;

The Proof of Our Pudding

Description

To know the source of our wisdom, we need only taste the fruit we are bearing.

James 3:13-18

It was Miguel de Cervantes who said that, “The proof of the pudding is in the eating” (Don Quixote). Without being able to ask Cervantes to define exactly what he meant by “proof,” if we submit his term to the standards of jurisprudence we find it means “the strongest form of evidence.” In other words, there is “evidence” and then there is “proof.” Evidence would be the ingredients that went into the pudding, the experience of the chef, and the history of the recipe. On the basis of such evidence, one might conclude the pudding was good. But that is still not proof. Proof is the highest form of evidence entertained by a court of law, evidence so compelling that it leaves no doubt as to the outcome of the case. “Aha!” Cervantes might say, “That is why the proof is in the eating!” And he would be right.

James, living fifteen centuries before the famous Spanish writer, would have been underwhelmed with the latter’s proposition. He had already said as much in his letter to the dispersed Jewish Christians who were having a difficult time living out their faith. James’ message was this: It does little good for you to talk about your wisdom and understanding—that is elementary evidence at best. What we need is proof!—proof that you are wise, proof that your faith is genuine, proof that you are willing to obey heavenly responsibilities while living under harassing rulers. And what is the proof? It is found in the living of one’s life.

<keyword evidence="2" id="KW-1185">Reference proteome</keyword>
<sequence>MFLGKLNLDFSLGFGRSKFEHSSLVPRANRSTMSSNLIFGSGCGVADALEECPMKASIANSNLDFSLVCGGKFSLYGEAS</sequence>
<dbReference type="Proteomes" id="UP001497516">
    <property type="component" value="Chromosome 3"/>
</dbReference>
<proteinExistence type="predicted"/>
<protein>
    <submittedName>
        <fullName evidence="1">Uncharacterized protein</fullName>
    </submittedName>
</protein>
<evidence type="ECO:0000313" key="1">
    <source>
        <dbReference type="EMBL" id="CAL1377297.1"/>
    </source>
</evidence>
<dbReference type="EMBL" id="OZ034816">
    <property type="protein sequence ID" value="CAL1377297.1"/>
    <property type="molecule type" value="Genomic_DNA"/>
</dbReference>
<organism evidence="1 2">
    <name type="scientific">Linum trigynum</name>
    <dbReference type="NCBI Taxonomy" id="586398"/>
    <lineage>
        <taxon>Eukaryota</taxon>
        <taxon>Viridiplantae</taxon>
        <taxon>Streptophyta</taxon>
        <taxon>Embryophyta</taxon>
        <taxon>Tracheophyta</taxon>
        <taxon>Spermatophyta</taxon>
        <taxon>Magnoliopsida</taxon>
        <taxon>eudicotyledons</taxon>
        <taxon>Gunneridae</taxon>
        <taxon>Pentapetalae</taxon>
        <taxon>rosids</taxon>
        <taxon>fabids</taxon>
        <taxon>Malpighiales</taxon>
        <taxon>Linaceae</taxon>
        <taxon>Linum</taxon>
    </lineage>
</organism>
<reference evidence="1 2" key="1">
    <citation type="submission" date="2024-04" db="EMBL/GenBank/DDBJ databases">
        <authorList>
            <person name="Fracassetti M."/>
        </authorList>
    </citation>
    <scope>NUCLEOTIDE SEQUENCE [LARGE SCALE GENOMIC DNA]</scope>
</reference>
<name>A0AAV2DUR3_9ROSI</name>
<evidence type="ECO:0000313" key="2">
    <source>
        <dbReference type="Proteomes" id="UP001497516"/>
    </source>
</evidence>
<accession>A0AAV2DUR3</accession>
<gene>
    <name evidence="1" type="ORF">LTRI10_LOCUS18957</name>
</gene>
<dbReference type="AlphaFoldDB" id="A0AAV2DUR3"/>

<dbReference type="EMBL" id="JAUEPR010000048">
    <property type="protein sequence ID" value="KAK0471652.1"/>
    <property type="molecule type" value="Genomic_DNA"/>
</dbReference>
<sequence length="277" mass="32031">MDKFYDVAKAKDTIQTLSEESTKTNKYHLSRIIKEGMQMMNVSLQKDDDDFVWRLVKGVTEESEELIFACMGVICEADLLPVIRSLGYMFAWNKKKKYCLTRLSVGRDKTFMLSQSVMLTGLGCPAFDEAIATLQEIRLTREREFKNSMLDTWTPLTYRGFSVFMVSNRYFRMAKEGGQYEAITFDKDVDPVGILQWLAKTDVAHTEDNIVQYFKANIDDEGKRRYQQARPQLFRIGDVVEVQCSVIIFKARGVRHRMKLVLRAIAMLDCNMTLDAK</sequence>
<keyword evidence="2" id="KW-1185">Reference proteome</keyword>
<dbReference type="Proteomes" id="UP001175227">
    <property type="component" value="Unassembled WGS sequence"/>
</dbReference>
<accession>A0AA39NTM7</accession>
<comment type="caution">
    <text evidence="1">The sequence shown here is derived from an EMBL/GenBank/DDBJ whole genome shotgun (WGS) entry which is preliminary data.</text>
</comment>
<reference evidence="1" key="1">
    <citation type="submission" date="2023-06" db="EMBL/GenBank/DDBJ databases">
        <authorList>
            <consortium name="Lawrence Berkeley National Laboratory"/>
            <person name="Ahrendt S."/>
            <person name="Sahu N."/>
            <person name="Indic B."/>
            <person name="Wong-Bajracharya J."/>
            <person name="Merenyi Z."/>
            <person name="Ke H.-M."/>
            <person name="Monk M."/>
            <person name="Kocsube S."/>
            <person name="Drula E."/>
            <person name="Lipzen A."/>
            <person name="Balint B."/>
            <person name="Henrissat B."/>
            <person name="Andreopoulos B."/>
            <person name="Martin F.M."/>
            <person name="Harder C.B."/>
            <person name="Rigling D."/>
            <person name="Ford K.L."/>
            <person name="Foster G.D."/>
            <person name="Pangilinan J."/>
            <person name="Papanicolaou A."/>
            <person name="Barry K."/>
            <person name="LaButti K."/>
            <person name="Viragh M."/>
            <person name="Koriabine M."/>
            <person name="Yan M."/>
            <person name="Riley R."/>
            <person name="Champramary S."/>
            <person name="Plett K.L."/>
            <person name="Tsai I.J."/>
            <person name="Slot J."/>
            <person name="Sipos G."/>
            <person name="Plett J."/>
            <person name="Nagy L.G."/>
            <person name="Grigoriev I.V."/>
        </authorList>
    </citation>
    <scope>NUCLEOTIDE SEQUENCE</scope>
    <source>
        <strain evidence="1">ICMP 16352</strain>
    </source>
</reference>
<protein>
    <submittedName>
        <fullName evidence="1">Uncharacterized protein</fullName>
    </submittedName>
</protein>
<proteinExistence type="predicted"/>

Earthly “wisdom,” James goes on, manifests devilish skills and mannerisms. When we see envy, selfish ambition, disorder, and evil practices, there’s the proof we’re looking for. That kind of wisdom is not from God. But when we see pure, peaceable, considerate, submissive, merciful, impartial, and sincere people—people who have God’s ways hanging off them like fruit on a tree—there we have proof of true wisdom. 

To know the source of our living skills (our wisdom), we need only taste the fruit we are bearing—or better yet, ask a spouse or friend to taste it. Their response will be the undeniable proof about our pudding.

God’s Promise to You: “My wisdom in you will prove that you know me.”

Related
Just Do It
Steve Noble
Think Biblically
Dr. Jack Graham
The Spirit of Truth
Anne Graham Lotz
Happy Are the Mourners
Dr. Bill Bright
Finishing Well
Dr. Charles Stanley
Follow Us

Want to access more exclusive iDisciple content?

Upgrade to a Giving Membership today!

Already a member? Login to iDisciple